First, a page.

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Hi, I am a new to wireshark and have trying to help my uncle with his internet troubles. I have seen Excessive ARP requests which I think its either the switch that cant find the mac address or the printers are auto searching. And the spanning tree im guessing there tracking cookies? not really sure. I would be really grateful if anyone could help me with this problem. I uploaded the test documented.

Thank you

asked 02 Sep '14, 09:47

killmasta93's gravatar image

accept rate: 0%

Spanning tree looks fine to me, no topology change and BPDUs in normal quantities and timings. BTW Spanning tree has nothing to do with cookies - STP is a layer 2 protocol, while cookies are usually at layers above 4.

You've got about 13% ARP in the trace, which is not really good, but not critical either unless it takes away bandwith (which peaks at 2.5MBit/s in your case, so it really doesn't). What you can do is take some of the ARP requests, e.g. when asks for the MAC of (which happens a lot) and find out if that IP exists at all and if the request is answered. For that you need to capture the port of at least one of the hosts that hold those IP addresses.

What exactly is the "internet trouble" of your uncle? A more specific problem description would be helpful.

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answered 02 Sep '14, 11:05

Jasper's gravatar image

Jasper ♦♦
accept rate: 18%

Hi Jasper, Thank you so much for helping me out i really appreciate it. Around last week my uncle changed internet provider to get fiber optics to 20MBit/s download and upload. Since then many workers have complained that accessing a internet page would take forever. So today I thought of flushing the DNS and renewing the ip, which it did the trick. My other question would it be beneficial if i added static ip to the desktop computers? And would you recommend changing the DNS to the OPENDNS settings? And for some of the ARP requests once i found the port should i set it static within the switch? Also what was very odd but not sure if it has to do with the network i found adware webwise tracking cookies which my antivirus caught once i connected though LAN. The cookies were,, and @orphancleanup. I found those many times in other computers when I started to clean the computers. I checked though google but did not really get a concrete answer if it was the network.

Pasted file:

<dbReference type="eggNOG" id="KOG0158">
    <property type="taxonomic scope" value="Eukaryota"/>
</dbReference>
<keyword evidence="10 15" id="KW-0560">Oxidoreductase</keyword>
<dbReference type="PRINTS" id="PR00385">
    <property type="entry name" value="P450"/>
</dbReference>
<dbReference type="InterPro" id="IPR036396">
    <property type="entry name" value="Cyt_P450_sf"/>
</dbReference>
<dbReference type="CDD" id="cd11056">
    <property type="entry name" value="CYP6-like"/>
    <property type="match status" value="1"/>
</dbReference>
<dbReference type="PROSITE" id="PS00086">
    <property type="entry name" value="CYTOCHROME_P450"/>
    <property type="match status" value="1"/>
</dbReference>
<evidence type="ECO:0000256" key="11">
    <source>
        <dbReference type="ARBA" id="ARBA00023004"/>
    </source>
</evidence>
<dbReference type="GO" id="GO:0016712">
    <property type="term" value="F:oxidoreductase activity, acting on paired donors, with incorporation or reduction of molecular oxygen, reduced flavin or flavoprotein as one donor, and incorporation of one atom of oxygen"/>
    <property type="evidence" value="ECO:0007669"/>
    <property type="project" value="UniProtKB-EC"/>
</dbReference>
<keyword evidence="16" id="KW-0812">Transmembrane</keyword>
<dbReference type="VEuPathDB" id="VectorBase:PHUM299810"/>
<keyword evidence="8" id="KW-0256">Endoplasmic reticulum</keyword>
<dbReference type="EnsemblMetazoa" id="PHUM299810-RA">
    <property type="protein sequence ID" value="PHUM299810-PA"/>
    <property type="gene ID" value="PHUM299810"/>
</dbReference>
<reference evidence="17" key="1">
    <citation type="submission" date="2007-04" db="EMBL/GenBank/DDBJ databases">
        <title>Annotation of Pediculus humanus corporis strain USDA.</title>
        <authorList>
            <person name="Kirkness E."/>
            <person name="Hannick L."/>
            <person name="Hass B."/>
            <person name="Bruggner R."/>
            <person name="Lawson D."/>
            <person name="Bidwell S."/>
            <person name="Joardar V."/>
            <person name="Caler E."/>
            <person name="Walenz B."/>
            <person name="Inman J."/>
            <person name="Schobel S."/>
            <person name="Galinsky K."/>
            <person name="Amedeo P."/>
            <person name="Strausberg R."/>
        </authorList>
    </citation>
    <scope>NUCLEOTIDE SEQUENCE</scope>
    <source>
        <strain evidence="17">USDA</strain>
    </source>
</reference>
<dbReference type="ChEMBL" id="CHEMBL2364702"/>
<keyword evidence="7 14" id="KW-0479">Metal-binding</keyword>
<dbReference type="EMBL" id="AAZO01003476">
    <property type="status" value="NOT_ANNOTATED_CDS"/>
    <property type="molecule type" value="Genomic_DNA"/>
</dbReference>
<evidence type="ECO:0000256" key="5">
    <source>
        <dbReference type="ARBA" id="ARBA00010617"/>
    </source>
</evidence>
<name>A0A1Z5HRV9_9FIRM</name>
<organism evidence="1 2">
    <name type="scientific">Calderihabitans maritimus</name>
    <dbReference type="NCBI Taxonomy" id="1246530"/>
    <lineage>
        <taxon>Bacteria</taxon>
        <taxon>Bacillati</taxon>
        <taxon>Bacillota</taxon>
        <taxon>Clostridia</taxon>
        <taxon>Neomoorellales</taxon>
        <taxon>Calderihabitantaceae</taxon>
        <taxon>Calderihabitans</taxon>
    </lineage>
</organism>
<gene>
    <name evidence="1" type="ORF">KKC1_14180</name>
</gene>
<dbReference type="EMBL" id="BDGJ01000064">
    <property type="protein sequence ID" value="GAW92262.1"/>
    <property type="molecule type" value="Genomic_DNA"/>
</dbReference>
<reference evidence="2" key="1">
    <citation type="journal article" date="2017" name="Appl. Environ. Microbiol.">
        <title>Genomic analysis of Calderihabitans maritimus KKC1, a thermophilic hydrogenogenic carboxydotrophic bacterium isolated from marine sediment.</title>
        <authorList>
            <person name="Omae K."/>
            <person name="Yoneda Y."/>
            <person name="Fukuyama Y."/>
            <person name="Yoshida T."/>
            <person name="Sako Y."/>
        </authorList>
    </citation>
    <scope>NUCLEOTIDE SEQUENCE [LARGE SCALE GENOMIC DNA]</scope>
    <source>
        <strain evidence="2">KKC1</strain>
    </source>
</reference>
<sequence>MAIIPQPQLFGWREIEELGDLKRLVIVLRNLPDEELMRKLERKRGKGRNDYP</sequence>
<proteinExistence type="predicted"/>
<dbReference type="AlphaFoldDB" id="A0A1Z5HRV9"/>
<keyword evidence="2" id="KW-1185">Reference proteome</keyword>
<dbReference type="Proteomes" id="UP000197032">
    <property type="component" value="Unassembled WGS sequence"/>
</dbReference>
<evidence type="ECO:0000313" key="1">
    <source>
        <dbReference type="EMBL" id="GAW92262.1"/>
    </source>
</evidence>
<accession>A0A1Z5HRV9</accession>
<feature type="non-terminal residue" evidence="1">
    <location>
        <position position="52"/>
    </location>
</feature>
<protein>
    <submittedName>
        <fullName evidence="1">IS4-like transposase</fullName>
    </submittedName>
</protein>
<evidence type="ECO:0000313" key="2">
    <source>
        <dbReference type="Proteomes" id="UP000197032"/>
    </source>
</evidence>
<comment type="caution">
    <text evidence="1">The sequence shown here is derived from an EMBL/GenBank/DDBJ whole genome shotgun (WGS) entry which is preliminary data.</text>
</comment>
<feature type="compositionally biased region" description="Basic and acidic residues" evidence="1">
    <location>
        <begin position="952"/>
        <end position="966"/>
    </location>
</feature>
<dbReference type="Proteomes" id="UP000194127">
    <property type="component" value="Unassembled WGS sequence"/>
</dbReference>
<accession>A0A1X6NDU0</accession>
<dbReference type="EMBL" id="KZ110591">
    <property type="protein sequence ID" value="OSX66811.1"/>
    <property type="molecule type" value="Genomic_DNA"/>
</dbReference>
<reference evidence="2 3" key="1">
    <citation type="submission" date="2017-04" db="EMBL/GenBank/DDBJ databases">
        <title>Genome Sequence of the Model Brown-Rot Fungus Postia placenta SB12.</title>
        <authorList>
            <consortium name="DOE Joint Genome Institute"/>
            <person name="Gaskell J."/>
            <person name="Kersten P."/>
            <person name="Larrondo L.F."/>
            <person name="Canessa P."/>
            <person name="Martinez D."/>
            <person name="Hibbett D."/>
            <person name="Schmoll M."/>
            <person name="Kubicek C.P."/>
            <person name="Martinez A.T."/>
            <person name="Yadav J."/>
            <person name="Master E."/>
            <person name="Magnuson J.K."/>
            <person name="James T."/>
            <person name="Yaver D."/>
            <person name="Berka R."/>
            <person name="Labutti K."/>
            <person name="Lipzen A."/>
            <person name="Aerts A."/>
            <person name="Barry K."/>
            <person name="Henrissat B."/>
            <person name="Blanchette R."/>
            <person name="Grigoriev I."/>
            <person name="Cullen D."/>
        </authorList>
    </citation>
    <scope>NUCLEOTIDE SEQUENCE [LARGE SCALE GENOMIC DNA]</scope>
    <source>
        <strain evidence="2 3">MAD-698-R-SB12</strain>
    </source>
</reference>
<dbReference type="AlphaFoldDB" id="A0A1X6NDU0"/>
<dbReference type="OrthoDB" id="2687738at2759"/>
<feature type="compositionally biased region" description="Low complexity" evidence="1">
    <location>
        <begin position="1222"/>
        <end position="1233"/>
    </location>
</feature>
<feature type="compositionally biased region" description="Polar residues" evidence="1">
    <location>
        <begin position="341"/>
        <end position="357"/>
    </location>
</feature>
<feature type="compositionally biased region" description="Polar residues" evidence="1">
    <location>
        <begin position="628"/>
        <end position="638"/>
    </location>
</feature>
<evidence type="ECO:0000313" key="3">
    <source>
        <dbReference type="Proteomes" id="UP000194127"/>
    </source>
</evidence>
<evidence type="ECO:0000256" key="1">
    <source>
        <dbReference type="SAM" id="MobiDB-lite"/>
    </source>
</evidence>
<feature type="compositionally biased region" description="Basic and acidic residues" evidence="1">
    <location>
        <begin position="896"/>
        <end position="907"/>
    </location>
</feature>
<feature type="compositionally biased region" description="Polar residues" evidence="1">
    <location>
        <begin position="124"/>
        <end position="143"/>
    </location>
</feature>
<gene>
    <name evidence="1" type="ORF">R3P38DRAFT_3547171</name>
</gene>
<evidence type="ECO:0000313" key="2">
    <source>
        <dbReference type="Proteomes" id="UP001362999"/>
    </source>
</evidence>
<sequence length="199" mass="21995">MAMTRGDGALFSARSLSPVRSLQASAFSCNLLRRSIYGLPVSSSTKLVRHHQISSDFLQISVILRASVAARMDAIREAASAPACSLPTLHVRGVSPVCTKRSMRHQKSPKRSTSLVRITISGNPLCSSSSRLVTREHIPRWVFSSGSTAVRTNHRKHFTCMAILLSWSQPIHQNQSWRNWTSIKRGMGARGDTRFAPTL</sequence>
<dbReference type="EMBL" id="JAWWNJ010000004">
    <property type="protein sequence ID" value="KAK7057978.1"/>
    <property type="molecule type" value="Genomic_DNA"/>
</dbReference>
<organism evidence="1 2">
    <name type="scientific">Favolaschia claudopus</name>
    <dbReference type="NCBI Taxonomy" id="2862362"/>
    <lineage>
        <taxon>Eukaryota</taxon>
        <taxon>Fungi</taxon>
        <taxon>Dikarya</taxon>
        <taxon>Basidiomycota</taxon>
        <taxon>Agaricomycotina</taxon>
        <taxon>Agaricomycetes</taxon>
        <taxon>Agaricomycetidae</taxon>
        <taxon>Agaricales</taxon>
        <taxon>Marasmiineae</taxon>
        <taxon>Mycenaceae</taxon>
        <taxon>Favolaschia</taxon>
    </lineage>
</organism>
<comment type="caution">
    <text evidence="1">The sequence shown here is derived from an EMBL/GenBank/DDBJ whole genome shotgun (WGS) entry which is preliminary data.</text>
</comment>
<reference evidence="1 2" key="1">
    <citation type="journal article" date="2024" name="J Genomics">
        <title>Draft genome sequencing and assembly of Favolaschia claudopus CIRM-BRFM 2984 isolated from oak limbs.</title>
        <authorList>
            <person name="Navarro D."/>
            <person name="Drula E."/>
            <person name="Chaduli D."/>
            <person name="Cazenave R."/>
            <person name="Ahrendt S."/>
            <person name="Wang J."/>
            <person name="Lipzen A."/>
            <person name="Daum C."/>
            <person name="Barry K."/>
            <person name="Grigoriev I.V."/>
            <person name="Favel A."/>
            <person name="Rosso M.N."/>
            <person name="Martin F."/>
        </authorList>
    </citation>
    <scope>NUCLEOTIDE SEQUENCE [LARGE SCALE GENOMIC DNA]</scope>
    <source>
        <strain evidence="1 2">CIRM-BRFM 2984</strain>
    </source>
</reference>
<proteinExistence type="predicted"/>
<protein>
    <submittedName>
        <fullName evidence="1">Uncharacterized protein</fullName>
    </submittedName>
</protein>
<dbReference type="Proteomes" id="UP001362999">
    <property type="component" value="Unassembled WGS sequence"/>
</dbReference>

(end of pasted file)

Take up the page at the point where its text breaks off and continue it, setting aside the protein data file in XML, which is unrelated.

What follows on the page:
Thank you again for everything

(02 Sep '14, 18:30) killmasta93

Static IPs for desktops have advantages and drawbacks. Advantage is that it is easier to identify which desktop an IP address belongs to, but the disadvantage is that it takes more administrative work to assign and maintain them (which is why desktops usually use DHCP)

You can use OpenDNS if you want, but usually the DNS of the internet provider is the best option because response times are faster than something further away.

You should not map static ARP anywhere, because if something moves from one port to the other it'll be hell to troubleshoot. So any static ARP stuff should only happen in really high security environments where changes don't happen often and are well tracked.

Adware cookies are everywhere - if you don't want them, use a cookie manager or tell your browser to forget them when you close it.

(03 Sep '14, 01:49) Jasper ♦♦

Hi, Thank you again for helping me to understand.

(06 Sep '14, 11:49) killmasta93
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question asked: 02 Sep '14, 09:47

question was seen: 3,023 times

last updated: 06 Sep '14, 11:49

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